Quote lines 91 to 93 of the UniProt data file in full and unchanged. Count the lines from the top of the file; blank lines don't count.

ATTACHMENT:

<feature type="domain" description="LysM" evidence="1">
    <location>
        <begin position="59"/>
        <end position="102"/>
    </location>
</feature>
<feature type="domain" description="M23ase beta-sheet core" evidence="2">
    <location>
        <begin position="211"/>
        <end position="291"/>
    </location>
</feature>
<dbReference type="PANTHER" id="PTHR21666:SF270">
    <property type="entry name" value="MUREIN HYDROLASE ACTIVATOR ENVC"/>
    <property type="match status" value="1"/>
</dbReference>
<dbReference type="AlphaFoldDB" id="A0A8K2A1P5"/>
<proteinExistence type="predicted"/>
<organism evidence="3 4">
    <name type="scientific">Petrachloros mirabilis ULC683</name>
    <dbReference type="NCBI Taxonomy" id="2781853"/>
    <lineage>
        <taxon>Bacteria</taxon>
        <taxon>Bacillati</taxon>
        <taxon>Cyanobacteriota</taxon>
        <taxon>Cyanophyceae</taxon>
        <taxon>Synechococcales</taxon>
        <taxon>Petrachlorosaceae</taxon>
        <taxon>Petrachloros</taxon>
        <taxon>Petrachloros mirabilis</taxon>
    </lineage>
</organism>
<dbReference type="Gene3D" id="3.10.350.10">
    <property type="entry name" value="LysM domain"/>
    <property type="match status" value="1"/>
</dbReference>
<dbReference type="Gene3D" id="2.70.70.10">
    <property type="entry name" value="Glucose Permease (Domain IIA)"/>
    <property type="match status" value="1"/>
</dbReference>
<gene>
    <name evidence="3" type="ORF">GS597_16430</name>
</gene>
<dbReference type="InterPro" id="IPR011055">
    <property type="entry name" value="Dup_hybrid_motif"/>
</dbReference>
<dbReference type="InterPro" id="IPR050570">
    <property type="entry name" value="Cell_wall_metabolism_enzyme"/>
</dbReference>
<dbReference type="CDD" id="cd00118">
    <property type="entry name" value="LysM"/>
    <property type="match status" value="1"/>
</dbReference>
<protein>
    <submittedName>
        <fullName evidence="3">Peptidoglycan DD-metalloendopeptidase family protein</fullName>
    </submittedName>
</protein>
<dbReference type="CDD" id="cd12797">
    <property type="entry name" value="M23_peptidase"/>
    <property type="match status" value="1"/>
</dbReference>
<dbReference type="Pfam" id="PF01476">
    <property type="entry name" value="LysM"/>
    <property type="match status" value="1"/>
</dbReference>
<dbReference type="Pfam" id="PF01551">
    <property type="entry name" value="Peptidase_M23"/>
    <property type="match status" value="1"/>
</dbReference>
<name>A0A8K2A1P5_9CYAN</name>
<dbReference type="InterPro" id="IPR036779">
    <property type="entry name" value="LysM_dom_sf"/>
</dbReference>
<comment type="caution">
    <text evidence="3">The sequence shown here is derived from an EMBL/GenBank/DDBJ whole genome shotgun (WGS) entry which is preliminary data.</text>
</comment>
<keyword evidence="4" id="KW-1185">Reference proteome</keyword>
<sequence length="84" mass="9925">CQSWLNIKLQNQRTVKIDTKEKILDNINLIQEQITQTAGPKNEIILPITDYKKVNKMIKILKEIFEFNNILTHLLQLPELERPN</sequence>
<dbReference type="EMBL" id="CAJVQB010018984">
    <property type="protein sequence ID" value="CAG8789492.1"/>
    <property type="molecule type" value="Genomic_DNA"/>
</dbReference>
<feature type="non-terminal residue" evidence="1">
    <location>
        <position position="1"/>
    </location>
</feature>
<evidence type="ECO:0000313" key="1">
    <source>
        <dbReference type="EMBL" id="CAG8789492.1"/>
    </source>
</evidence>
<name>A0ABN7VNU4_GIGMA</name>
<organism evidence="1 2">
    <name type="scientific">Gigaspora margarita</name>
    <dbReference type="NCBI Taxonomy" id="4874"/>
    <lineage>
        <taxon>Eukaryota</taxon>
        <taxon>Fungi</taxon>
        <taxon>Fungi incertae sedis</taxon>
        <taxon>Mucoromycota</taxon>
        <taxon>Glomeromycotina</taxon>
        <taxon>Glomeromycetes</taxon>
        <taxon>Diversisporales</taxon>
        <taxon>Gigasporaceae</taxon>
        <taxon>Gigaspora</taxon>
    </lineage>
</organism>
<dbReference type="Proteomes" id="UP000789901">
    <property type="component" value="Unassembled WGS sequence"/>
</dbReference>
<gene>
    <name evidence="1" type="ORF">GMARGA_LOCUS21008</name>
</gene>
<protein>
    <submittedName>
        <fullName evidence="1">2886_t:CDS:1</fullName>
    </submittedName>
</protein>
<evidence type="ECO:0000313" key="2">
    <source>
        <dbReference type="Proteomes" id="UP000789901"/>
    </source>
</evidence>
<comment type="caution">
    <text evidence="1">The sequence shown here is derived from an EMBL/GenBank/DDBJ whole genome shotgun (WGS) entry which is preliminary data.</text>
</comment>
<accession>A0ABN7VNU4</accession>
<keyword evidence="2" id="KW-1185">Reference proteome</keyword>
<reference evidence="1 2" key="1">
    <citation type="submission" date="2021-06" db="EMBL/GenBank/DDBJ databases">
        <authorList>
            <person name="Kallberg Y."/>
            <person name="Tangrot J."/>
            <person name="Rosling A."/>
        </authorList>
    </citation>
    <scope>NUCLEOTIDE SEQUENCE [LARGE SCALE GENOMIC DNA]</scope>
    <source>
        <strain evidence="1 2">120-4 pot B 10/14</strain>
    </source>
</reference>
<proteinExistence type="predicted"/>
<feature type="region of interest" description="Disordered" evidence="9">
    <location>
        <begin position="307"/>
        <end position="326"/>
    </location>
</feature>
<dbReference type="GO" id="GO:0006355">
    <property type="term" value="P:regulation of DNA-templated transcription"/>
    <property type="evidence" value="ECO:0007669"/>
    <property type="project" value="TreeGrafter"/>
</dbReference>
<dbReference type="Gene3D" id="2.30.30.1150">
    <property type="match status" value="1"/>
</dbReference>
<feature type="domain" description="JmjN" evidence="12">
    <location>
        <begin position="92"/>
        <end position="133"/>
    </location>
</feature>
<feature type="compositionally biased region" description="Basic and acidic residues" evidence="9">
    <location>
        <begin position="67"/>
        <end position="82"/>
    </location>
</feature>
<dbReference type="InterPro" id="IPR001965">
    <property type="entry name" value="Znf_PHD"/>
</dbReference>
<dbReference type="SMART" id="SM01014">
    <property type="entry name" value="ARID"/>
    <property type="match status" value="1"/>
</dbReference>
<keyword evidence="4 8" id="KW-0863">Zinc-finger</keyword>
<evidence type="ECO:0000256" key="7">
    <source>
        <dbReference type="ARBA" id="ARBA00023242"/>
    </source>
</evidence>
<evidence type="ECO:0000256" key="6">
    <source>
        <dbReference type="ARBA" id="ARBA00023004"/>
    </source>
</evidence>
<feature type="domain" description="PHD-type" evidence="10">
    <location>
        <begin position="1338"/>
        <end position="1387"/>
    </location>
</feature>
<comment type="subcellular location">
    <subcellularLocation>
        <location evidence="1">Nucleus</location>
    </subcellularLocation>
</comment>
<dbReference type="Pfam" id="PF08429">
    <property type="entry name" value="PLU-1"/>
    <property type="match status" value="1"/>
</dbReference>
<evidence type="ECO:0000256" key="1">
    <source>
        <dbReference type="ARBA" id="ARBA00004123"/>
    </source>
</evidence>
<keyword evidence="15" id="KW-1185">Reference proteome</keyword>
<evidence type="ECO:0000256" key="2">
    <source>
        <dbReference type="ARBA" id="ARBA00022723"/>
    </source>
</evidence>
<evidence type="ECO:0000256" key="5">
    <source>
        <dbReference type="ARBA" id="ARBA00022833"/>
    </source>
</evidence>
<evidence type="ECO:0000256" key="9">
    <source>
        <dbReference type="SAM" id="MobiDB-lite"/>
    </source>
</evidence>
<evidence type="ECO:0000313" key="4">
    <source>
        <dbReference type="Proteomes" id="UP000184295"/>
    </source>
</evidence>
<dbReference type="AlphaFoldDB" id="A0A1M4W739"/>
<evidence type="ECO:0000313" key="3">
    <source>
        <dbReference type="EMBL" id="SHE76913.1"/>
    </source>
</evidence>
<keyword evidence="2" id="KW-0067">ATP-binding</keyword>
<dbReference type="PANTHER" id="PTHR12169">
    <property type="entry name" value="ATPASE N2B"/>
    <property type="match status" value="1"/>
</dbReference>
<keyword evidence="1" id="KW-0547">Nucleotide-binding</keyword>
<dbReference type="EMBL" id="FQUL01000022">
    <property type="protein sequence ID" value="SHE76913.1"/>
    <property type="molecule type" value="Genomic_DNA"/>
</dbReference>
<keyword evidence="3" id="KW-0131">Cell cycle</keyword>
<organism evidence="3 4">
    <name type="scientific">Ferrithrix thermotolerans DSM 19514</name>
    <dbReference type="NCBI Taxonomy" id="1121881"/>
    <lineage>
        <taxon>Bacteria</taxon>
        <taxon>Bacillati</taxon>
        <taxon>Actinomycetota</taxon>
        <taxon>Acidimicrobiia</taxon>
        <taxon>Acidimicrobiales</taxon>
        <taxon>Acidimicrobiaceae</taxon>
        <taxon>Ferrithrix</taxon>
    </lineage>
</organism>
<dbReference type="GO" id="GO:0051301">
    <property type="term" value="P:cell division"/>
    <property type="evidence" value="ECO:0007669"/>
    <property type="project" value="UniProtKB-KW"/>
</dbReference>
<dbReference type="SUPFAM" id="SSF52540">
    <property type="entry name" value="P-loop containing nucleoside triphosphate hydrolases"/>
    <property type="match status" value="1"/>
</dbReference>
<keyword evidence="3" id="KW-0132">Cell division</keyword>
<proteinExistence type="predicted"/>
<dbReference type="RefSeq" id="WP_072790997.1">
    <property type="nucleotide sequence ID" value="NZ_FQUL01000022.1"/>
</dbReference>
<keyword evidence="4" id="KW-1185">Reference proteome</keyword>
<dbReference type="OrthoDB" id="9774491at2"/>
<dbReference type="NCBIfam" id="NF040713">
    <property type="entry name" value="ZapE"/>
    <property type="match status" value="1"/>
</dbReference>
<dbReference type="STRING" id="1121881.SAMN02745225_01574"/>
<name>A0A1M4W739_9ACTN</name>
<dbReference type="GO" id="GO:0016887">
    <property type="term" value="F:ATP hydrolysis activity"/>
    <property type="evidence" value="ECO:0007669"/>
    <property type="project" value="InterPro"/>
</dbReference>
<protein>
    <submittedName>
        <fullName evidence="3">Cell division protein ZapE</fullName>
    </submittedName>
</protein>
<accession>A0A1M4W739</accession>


        <dbReference type="EMBL" id="CAG8789492.1"/>
    </source>
</evidence>